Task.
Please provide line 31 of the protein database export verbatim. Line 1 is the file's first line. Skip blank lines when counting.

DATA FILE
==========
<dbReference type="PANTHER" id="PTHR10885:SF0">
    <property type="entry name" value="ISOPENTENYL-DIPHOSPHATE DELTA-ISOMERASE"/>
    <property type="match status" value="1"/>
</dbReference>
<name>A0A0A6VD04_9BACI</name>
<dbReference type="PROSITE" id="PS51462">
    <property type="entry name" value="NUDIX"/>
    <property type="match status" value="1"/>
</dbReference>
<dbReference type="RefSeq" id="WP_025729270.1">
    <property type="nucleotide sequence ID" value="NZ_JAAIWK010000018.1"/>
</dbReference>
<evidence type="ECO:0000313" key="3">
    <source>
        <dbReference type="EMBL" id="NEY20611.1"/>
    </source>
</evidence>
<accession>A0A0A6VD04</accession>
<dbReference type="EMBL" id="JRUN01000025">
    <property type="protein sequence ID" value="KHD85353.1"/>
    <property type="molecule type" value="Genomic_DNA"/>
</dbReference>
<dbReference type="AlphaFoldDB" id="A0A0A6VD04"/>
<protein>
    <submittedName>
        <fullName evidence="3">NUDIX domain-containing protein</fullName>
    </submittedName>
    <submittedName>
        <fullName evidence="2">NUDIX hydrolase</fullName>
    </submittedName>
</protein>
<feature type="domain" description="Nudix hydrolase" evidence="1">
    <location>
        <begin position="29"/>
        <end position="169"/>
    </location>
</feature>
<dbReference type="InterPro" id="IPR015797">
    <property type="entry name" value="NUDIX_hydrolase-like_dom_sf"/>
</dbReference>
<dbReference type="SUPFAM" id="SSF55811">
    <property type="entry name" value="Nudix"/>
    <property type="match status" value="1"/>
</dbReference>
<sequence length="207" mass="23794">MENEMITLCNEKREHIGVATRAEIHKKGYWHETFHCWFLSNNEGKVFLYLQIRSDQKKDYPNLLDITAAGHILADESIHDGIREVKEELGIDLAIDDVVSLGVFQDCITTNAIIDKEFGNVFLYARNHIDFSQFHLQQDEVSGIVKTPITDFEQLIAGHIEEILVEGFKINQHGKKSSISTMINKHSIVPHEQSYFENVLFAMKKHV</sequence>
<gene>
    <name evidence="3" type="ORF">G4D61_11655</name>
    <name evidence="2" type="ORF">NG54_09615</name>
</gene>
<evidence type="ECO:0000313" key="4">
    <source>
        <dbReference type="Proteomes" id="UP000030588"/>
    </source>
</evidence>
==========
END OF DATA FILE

</protein>